Exploring the perceptions of parents and young people with emotionally based school refusal and those who support them in the context of changing services
Prof Doc Thesis
Passmore, Jan 2009. Exploring the perceptions of parents and young people with emotionally based school refusal and those who support them in the context of changing services. Prof Doc Thesis University of East London School of Psychology
|Type||Prof Doc Thesis|
This qualitative study aimed to explore the experiences of parents and young people who are demonstrating emotionally based school refusal behaviour (EBSR) in terms of the sense that they make of their difficulties and their views about the helpfulness or otherwise of the support they have received. In addition it sought the views of those practitioners, schools and agencies supporting such children and parents, to identify what is helpful currently and what could be done to improve support.
Semi-structured interviews were undertaken with six young people and their parents and the views of practitioners, schools and agencies supporting these families were analysed using Thematic Analysis.
All the participants identified positive and negative experiences, but were in agreement that more needs to be done to effectively support pupils with emotionally based school refusal. Practitioners, schools and agencies were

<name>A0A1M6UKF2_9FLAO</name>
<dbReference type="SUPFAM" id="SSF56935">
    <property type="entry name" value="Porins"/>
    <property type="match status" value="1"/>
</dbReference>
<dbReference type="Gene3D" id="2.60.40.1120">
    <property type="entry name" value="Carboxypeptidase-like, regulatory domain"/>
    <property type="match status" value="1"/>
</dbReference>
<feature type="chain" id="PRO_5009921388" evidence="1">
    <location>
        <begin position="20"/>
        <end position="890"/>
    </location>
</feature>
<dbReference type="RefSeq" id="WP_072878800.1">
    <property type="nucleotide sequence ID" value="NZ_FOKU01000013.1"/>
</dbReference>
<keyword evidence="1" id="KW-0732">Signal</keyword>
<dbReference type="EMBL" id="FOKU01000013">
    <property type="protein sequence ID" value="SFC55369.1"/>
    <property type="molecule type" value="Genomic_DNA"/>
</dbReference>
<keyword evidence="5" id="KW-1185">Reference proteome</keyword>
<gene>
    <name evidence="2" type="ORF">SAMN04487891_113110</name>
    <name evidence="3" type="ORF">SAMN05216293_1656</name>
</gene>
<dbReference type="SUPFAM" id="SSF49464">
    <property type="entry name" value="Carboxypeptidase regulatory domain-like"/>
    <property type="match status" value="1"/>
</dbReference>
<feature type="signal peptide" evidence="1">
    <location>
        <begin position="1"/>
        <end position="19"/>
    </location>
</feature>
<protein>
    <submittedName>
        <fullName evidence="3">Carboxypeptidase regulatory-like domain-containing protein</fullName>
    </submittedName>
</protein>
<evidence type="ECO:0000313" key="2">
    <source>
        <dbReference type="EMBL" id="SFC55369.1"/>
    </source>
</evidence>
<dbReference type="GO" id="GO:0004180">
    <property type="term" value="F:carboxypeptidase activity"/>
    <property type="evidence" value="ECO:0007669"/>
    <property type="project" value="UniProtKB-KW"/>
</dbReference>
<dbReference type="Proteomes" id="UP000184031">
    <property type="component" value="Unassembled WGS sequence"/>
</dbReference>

The implications from these results suggest that schools and professionals supporting children, young people and their parents need to reflect upon their current working practices and look for quicker and more effective ways of
Rather than viewing this group of pupils as dysfunctional, they could be seen to be displaying behaviour that demonstrates their discomfort in functioning in large scale secondary school environments, so shifting attention from a within child model to the wider system. If basic human needs are not met, such as the need to feel safe, secure and included and if those around are unable to adequately respond by containing and helping the child to address and deal with their anxieties, school refusal may be the consequence. The challenge is to consider how to meet the needs of the individual pupil within the large environment of a secondary school.
|Keywords||Emotionally based school refusal behaviour; Dysfunctional pupils; Secondary school environments,|
|Publication process dates|
|Deposited||07 Oct 2013|
This thesis supplied via ROAR to UEL-registered users is protected by copyright and other intellectual property rights, and duplication of any part of the material is not permitted, except for your personal use for the purposes of non-commercial research and private study in electronic or print form. You must obtain permission from the copyright-holder for any other use. Electronic or print copies may not be offered, for sale or otherwise, to anyone. No quotation from the thesis may be published without proper acknowledgement.
File Access Level
Registered users only
5views this month
0downloads this month